When to Use a Telehealth Visit
Before the coronavirus pandemic, there was limited interest among doctors to deliver health care and for patients to receive it through virtual visits. While your primary care doctor can’t do everything from afar, the Centers for Disease Control and Prevention (CDC) notes that these services work well for virtual visits:
- Screening for COVID-19, testing recommendations and guidance on isolation or quarantine
- General health care. Some patients have been less vigilant about their health since the pandemic spread. But it’s important to contact your primary care physician if you’re sick or even have a minor injury. Self-care may not do the trick, and self-diagnosis can endanger your health. It’s also important to maintain general wellness visits. Your doctor will want to keep tabs on any stress, anxiety or depression you may experience – three conditions exacerbated by the coronavirus that can wreak havoc on your health.
- Management of chronic conditions, such as high blood pressure, high cholesterol and diabetes. A report out in late April showed that diagnostic tests like lipid panels and blood sugar screenings were down by as much as 68 percent nationwide—posing potential health risks to patients.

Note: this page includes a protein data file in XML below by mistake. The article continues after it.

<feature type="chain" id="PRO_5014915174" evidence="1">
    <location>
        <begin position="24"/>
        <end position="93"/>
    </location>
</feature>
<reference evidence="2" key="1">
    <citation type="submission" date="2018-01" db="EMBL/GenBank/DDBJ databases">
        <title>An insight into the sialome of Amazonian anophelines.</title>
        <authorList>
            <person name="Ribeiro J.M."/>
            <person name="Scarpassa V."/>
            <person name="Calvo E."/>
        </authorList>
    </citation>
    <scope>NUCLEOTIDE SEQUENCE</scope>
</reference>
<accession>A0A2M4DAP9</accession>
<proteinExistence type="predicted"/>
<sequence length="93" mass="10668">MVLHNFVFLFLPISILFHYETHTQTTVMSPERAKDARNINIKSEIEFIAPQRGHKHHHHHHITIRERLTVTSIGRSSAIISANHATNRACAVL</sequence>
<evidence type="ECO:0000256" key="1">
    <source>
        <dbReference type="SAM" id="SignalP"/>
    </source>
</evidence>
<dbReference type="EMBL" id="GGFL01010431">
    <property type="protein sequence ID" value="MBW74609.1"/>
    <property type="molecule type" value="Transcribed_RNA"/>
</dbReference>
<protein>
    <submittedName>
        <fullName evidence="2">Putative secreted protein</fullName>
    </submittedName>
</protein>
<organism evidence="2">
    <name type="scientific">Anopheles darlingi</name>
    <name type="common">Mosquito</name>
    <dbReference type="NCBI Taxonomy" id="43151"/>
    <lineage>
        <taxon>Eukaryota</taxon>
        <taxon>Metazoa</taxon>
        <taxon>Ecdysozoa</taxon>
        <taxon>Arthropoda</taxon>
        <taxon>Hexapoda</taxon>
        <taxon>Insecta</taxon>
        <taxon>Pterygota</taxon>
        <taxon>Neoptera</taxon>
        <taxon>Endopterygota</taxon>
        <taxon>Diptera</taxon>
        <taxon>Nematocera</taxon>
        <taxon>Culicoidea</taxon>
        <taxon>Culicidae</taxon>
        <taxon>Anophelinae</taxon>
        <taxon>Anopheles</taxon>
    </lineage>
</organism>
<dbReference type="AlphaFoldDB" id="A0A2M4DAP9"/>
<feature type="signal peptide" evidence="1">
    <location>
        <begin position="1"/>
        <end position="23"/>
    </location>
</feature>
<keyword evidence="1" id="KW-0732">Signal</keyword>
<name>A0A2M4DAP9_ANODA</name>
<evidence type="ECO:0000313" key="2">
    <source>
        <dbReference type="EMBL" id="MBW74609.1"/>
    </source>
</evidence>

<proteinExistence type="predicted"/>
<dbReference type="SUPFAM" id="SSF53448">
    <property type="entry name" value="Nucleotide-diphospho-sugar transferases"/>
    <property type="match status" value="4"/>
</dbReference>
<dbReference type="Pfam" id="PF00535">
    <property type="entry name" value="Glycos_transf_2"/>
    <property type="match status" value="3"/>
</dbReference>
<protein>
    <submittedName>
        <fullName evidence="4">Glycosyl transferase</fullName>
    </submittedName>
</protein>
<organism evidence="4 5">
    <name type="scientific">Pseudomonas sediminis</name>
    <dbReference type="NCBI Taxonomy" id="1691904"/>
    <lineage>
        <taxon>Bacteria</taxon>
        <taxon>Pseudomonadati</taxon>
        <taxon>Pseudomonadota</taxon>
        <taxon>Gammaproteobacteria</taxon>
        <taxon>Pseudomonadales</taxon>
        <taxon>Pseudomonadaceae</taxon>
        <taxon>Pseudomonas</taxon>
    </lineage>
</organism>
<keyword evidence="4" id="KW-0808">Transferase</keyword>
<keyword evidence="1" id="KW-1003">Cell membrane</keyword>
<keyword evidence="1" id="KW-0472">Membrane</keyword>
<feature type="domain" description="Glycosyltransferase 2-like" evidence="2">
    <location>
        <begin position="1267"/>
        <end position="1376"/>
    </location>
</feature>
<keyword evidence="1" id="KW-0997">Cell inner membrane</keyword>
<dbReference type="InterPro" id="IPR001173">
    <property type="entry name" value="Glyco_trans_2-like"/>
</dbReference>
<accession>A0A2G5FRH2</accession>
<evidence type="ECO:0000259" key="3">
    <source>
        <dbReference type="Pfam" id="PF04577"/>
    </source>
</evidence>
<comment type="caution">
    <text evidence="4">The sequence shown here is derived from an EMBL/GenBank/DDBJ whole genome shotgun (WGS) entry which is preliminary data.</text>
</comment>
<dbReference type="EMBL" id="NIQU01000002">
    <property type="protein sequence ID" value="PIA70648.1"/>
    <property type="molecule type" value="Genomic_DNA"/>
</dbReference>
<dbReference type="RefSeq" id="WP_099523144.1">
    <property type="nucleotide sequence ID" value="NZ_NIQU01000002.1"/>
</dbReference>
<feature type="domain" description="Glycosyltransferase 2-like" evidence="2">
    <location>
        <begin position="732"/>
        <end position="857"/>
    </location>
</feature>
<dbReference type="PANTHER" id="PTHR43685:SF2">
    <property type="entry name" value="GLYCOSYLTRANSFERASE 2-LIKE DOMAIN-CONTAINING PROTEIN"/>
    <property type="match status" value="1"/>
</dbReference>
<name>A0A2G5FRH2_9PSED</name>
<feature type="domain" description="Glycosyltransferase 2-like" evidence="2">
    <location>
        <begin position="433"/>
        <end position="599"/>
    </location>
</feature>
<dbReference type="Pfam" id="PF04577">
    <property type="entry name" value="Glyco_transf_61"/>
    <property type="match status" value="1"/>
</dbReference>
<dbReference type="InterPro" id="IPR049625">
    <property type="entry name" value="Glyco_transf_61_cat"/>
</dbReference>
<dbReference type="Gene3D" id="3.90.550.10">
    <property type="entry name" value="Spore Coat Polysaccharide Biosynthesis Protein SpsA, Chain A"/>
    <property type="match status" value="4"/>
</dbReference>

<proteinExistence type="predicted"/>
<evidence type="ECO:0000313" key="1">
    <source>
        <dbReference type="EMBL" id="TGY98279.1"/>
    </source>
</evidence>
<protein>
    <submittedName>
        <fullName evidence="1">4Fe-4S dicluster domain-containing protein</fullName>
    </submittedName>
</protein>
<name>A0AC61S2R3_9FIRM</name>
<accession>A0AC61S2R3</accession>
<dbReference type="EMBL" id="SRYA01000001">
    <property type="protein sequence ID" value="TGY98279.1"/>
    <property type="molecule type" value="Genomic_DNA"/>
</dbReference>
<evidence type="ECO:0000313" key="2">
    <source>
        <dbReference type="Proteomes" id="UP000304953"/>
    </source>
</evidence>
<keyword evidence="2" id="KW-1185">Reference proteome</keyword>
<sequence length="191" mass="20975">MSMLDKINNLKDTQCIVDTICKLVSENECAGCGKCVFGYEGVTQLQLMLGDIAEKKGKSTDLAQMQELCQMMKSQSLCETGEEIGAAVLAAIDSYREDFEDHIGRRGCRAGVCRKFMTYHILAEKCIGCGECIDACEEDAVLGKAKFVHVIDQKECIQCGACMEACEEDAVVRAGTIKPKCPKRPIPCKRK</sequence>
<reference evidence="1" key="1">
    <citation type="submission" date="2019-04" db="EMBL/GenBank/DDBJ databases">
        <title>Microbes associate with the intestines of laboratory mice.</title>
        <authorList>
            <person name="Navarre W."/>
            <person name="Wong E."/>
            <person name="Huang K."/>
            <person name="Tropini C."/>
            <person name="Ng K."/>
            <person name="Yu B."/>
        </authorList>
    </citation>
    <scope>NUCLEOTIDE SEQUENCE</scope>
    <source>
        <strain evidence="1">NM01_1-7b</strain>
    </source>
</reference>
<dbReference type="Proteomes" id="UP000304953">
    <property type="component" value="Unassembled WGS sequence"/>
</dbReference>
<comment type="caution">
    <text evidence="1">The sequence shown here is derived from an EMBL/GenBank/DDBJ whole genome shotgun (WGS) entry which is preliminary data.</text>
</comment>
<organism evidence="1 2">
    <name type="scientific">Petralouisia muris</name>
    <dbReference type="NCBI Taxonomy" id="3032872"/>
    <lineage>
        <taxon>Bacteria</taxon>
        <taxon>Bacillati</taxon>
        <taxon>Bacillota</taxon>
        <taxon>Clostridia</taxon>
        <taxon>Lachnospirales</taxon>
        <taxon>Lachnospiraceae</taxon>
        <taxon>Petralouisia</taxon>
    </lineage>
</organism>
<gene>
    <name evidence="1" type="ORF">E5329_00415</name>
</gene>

- Maintain regimen for medication prescriptions
- Start or continue mental health counseling
How to Schedule a Telemedicine Appointment
Start with a few questions for your primary care physician:
- Are you offering telemedicine visits?
- If so, is a video chat a good option for my health concern?
- How will we connect?
Your doctor may not provide telemedicine visits — for instance, he may not have the technology for it. In that case, visit medicare.gov to find a doctor who provides virtual healthcare and accepts Medicare. If you have an Advantage plan or supplemental insurance (called Medigap), check with your health insurer, who may be able to help you find an in-network provider.
Medicare and Telemedicine
Medicare is a federal program, and as such federal regulations oversee health services that qualify for reimbursement, and at what rate.
Telemedicine isn’t entirely new to Medicare. For those with Original Medicare, Part B covers telehealth services such as doctor’s visits, consultations and mental health services. Patients are responsible for the Part B deductible and 20 percent of the Medicare-approved amount for the doctor’s visit.